The state’s university and these kids should not have to pay for a lax culture of enforcement and exploitation at the NCAA. Are we punishing innocent students while letting the companies that profit from their efforts off the hook? Everyone who is talking about the exploitation of young athletes should be talking about these kids whose futures are being impeded by misdeeds they had nothing to do with. Where does Charles Barkley stand on this? Doug Gottlieb? Kareem Abdul Jabbar? We should be hooking every angle of this story into the sports conversation (and sociopolitical conversations about sport)—taking full advantage of the current lull in sports content to shine a light on the NCAA’s hypocrisy and shoddy logic.

One hopes that OSU is bringing in big guns — the best attorneys, the best PR people, connected and skilled alumni, Oklahoma politicians. Full. Court. Press. Not every appeal is winnable — three years of law school drove home that fact for me. But this one is. These kids, this coach, this program, this school, the notion that innocence and due process mean something, are all worth fighting for. Pistols fire! -Kevin O.

Whoo buddy, that’s an email. If you’re going to take the time to write them, those are the kind of takes you should be firing off! I went deep on the document the NCAA released regarding Oklahoma State’s transgressions here. And while I’m not going to dive into the social injustice angle, I think it’s worth noting that Mike Boynton himself brought up the same thing a few weeks ago.


Can you think of any rule changes with the NCAA that would really limit the built-in advantages of blue bloods in college football or basketball? Here’s one: get rid of national signing day. The same day that a player verbally commits, send them the paperwork to sign. Force them to put that scholarship money where their mouth is. It rewards teams like Oklahoma State for finding a 4-star or high 3 that most folks haven’t caught on to yet. Rewards them for getting in early on a kid.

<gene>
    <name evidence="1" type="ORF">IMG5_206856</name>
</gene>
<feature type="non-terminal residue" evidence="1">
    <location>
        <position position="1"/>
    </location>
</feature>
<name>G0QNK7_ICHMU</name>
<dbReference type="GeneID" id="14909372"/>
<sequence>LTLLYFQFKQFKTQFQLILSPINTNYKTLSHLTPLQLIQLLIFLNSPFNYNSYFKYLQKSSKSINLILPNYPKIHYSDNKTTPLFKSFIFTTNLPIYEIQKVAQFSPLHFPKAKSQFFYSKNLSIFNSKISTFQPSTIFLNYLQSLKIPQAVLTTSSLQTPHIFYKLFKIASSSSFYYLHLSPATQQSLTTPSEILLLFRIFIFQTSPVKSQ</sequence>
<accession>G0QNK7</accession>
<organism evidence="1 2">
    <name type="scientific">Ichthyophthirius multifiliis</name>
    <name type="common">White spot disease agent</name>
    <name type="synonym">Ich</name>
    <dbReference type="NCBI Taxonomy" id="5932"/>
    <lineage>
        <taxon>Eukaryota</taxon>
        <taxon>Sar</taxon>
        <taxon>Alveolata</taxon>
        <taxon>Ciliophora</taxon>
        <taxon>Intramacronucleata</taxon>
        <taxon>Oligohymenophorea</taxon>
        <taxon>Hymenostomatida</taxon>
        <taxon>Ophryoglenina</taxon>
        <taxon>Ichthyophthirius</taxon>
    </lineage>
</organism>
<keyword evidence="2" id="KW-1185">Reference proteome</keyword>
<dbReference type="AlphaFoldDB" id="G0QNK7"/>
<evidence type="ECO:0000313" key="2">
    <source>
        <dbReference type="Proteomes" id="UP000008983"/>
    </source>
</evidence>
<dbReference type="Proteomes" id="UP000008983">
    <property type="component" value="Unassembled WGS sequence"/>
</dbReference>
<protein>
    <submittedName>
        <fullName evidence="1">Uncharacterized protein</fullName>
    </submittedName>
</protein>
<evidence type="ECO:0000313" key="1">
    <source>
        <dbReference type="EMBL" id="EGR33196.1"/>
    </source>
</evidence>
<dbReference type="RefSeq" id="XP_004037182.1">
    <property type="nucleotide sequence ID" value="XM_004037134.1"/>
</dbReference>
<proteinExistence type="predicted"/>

Also, and best of all, it should eliminate poaching. How many times have the Pokes lost a guy at the last minute?!?! I seem to remember an article recently on PFB that highlighted this, particularly on defense. And most painful of all, we lost them to the Sooners e.g. Curtis Lofton and Ryan Broyles. Just wondering your thoughts. -Travis B.

I’m sure there are legal ramifications and some unintended consequences that I’m not thinking of, but man it would be massive for OSU. Urban Meyer has fought against this idea in the past because he argues that it doesn’t give room for players to change their minds (very brave to be in that corner while coaching at the Ohio State University).

The problem here for this idea is that we’re trending toward more player empowerment, not less. And more player empowerment likely doesn’t involve signing away where you’re going to play ball 15 or 18 months from the day you signed (especially when that contract is so one-sided). We can debate whether that’s good or bad, but unfortunately for OSU it’s almost certainly a reality that the college football (and basketball) world will not move in that direction.